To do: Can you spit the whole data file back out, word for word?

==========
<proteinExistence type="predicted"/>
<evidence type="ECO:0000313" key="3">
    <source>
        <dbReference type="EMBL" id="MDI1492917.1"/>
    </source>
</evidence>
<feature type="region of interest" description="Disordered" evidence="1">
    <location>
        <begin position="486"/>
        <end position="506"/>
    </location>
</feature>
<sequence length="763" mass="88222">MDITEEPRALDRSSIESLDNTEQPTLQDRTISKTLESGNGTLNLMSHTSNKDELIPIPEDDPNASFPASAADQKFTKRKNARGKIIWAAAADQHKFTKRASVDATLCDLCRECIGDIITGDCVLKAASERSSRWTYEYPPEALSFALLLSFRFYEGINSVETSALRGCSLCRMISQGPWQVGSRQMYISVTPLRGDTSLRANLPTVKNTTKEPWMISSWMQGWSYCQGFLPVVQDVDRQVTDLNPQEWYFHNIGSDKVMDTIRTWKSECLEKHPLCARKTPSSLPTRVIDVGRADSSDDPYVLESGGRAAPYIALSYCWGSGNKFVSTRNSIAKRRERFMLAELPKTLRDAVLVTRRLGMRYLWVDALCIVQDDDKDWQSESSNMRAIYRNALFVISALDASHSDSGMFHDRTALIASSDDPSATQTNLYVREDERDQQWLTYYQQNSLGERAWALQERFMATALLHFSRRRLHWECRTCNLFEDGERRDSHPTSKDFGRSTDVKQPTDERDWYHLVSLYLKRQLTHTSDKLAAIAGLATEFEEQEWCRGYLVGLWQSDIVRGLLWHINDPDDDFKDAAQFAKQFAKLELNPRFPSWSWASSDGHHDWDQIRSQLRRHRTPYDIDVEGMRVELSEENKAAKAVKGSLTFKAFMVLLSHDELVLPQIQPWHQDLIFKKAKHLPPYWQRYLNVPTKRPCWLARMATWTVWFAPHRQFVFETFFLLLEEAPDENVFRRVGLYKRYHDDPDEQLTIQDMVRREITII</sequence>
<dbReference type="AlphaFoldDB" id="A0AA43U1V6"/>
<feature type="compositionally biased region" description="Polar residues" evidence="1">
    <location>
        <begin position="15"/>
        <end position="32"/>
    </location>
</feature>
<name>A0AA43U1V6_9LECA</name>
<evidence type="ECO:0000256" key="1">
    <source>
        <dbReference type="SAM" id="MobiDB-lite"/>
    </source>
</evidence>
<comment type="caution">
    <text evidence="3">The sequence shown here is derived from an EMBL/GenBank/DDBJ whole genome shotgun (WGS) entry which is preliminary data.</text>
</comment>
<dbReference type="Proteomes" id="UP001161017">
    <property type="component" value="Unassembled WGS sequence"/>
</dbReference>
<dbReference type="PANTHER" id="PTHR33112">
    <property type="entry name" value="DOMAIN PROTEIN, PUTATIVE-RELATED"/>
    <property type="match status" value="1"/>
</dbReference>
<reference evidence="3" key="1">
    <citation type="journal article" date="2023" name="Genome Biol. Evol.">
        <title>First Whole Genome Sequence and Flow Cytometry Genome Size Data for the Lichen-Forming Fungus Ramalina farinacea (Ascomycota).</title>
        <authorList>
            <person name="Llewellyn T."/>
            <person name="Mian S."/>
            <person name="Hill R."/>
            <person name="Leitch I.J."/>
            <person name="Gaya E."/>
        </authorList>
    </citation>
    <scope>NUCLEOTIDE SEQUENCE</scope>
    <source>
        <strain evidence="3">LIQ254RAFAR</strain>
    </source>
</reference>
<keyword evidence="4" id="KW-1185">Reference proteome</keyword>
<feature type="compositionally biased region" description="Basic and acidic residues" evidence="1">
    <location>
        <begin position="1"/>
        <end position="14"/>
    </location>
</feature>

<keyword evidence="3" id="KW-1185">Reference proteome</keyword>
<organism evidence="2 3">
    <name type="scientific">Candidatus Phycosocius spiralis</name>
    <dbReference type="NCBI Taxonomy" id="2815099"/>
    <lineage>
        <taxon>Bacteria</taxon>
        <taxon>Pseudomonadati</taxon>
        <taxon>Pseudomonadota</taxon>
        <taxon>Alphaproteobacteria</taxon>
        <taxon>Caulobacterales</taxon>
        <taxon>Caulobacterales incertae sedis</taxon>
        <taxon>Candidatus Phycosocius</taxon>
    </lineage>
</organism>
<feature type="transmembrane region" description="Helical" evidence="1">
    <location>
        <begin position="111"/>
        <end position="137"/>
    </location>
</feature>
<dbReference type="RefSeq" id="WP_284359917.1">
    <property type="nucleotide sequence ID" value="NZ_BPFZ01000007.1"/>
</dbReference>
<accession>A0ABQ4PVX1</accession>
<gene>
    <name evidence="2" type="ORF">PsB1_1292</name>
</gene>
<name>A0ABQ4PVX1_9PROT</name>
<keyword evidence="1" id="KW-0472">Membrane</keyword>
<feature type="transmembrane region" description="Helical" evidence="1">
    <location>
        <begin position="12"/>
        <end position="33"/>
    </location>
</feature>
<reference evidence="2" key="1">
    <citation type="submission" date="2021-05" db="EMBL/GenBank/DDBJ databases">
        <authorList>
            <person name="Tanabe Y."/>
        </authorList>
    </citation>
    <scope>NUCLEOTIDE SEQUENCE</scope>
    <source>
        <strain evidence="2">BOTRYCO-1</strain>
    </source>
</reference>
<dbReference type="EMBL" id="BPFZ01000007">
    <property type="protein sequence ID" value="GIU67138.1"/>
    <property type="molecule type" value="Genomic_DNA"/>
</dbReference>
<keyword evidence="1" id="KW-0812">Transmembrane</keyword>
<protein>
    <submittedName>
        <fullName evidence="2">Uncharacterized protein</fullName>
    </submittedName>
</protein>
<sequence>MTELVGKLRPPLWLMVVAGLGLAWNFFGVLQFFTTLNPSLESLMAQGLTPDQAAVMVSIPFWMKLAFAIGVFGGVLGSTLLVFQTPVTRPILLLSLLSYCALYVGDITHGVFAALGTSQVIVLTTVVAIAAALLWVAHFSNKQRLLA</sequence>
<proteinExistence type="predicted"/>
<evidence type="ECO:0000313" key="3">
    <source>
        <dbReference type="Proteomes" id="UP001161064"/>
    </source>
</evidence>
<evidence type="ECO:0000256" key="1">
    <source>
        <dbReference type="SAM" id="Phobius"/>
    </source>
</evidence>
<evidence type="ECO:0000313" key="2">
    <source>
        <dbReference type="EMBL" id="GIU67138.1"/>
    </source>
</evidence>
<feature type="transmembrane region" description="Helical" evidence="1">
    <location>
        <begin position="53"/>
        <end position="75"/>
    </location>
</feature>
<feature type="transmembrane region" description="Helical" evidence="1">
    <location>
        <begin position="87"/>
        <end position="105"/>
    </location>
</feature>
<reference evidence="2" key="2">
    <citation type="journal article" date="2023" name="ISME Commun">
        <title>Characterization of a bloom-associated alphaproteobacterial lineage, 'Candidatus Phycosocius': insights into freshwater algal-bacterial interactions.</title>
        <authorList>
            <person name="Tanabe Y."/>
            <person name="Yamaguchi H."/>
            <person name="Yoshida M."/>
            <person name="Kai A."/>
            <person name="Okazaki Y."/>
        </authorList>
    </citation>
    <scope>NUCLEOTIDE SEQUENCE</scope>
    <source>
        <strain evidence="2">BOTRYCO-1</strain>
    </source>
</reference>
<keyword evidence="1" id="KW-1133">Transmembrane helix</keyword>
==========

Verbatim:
<proteinExistence type="predicted"/>
<evidence type="ECO:0000313" key="3">
    <source>
        <dbReference type="EMBL" id="MDI1492917.1"/>
    </source>
</evidence>
<feature type="region of interest" description="Disordered" evidence="1">
    <location>
        <begin position="486"/>
        <end position="506"/>
    </location>
</feature>
<sequence length="763" mass="88222">MDITEEPRALDRSSIESLDNTEQPTLQDRTISKTLESGNGTLNLMSHTSNKDELIPIPEDDPNASFPASAADQKFTKRKNARGKIIWAAAADQHKFTKRASVDATLCDLCRECIGDIITGDCVLKAASERSSRWTYEYPPEALSFALLLSFRFYEGINSVETSALRGCSLCRMISQGPWQVGSRQMYISVTPLRGDTSLRANLPTVKNTTKEPWMISSWMQGWSYCQGFLPVVQDVDRQVTDLNPQEWYFHNIGSDKVMDTIRTWKSECLEKHPLCARKTPSSLPTRVIDVGRADSSDDPYVLESGGRAAPYIALSYCWGSGNKFVSTRNSIAKRRERFMLAELPKTLRDAVLVTRRLGMRYLWVDALCIVQDDDKDWQSESSNMRAIYRNALFVISALDASHSDSGMFHDRTALIASSDDPSATQTNLYVREDERDQQWLTYYQQNSLGERAWALQERFMATALLHFSRRRLHWECRTCNLFEDGERRDSHPTSKDFGRSTDVKQPTDERDWYHLVSLYLKRQLTHTSDKLAAIAGLATEFEEQEWCRGYLVGLWQSDIVRGLLWHINDPDDDFKDAAQFAKQFAKLELNPRFPSWSWASSDGHHDWDQIRSQLRRHRTPYDIDVEGMRVELSEENKAAKAVKGSLTFKAFMVLLSHDELVLPQIQPWHQDLIFKKAKHLPPYWQRYLNVPTKRPCWLARMATWTVWFAPHRQFVFETFFLLLEEAPDENVFRRVGLYKRYHDDPDEQLTIQDMVRREITII</sequence>
<dbReference type="AlphaFoldDB" id="A0AA43U1V6"/>
<feature type="compositionally biased region" description="Polar residues" evidence="1">
    <location>
        <begin position="15"/>
        <end position="32"/>
    </location>
</feature>
<name>A0AA43U1V6_9LECA</name>
<evidence type="ECO:0000256" key="1">
    <source>
        <dbReference type="SAM" id="MobiDB-lite"/>
    </source>
</evidence>
<comment type="caution">
    <text evidence="3">The sequence shown here is derived from an EMBL/GenBank/DDBJ whole genome shotgun (WGS) entry which is preliminary data.</text>
</comment>
<dbReference type="Proteomes" id="UP001161017">
    <property type="component" value="Unassembled WGS sequence"/>
</dbReference>
<dbReference type="PANTHER" id="PTHR33112">
    <property type="entry name" value="DOMAIN PROTEIN, PUTATIVE-RELATED"/>
    <property type="match status" value="1"/>
</dbReference>
<reference evidence="3" key="1">
    <citation type="journal article" date="2023" name="Genome Biol. Evol.">
        <title>First Whole Genome Sequence and Flow Cytometry Genome Size Data for the Lichen-Forming Fungus Ramalina farinacea (Ascomycota).</title>
        <authorList>
            <person name="Llewellyn T."/>
            <person name="Mian S."/>
            <person name="Hill R."/>
            <person name="Leitch I.J."/>
            <person name="Gaya E."/>
        </authorList>
    </citation>
    <scope>NUCLEOTIDE SEQUENCE</scope>
    <source>
        <strain evidence="3">LIQ254RAFAR</strain>
    </source>
</reference>
<keyword evidence="4" id="KW-1185">Reference proteome</keyword>
<feature type="compositionally biased region" description="Basic and acidic residues" evidence="1">
    <location>
        <begin position="1"/>
        <end position="14"/>
    </location>
</feature>

<keyword evidence="3" id="KW-1185">Reference proteome</keyword>
<organism evidence="2 3">
    <name type="scientific">Candidatus Phycosocius spiralis</name>
    <dbReference type="NCBI Taxonomy" id="2815099"/>
    <lineage>
        <taxon>Bacteria</taxon>
        <taxon>Pseudomonadati</taxon>
        <taxon>Pseudomonadota</taxon>
        <taxon>Alphaproteobacteria</taxon>
        <taxon>Caulobacterales</taxon>
        <taxon>Caulobacterales incertae sedis</taxon>
        <taxon>Candidatus Phycosocius</taxon>
    </lineage>
</organism>
<feature type="transmembrane region" description="Helical" evidence="1">
    <location>
        <begin position="111"/>
        <end position="137"/>
    </location>
</feature>
<dbReference type="RefSeq" id="WP_284359917.1">
    <property type="nucleotide sequence ID" value="NZ_BPFZ01000007.1"/>
</dbReference>
<accession>A0ABQ4PVX1</accession>
<gene>
    <name evidence="2" type="ORF">PsB1_1292</name>
</gene>
<name>A0ABQ4PVX1_9PROT</name>
<keyword evidence="1" id="KW-0472">Membrane</keyword>
<feature type="transmembrane region" description="Helical" evidence="1">
    <location>
        <begin position="12"/>
        <end position="33"/>
    </location>
</feature>
<reference evidence="2" key="1">
    <citation type="submission" date="2021-05" db="EMBL/GenBank/DDBJ databases">
        <authorList>
            <person name="Tanabe Y."/>
        </authorList>
    </citation>
    <scope>NUCLEOTIDE SEQUENCE</scope>
    <source>
        <strain evidence="2">BOTRYCO-1</strain>
    </source>
</reference>
<dbReference type="EMBL" id="BPFZ01000007">
    <property type="protein sequence ID" value="GIU67138.1"/>
    <property type="molecule type" value="Genomic_DNA"/>
</dbReference>
<keyword evidence="1" id="KW-0812">Transmembrane</keyword>
<protein>
    <submittedName>
        <fullName evidence="2">Uncharacterized protein</fullName>
    </submittedName>
</protein>
<sequence>MTELVGKLRPPLWLMVVAGLGLAWNFFGVLQFFTTLNPSLESLMAQGLTPDQAAVMVSIPFWMKLAFAIGVFGGVLGSTLLVFQTPVTRPILLLSLLSYCALYVGDITHGVFAALGTSQVIVLTTVVAIAAALLWVAHFSNKQRLLA</sequence>
<proteinExistence type="predicted"/>
<evidence type="ECO:0000313" key="3">
    <source>
        <dbReference type="Proteomes" id="UP001161064"/>
    </source>
</evidence>
<evidence type="ECO:0000256" key="1">
    <source>
        <dbReference type="SAM" id="Phobius"/>
    </source>
</evidence>
<evidence type="ECO:0000313" key="2">
    <source>
        <dbReference type="EMBL" id="GIU67138.1"/>
    </source>
</evidence>
<feature type="transmembrane region" description="Helical" evidence="1">
    <location>
        <begin position="53"/>
        <end position="75"/>
    </location>
</feature>
<feature type="transmembrane region" description="Helical" evidence="1">
    <location>
        <begin position="87"/>
        <end position="105"/>
    </location>
</feature>
<reference evidence="2" key="2">
    <citation type="journal article" date="2023" name="ISME Commun">
        <title>Characterization of a bloom-associated alphaproteobacterial lineage, 'Candidatus Phycosocius': insights into freshwater algal-bacterial interactions.</title>
        <authorList>
            <person name="Tanabe Y."/>
            <person name="Yamaguchi H."/>
            <person name="Yoshida M."/>
            <person name="Kai A."/>
            <person name="Okazaki Y."/>
        </authorList>
    </citation>
    <scope>NUCLEOTIDE SEQUENCE</scope>
    <source>
        <strain evidence="2">BOTRYCO-1</strain>
    </source>
</reference>
<keyword evidence="1" id="KW-1133">Transmembrane helix</keyword>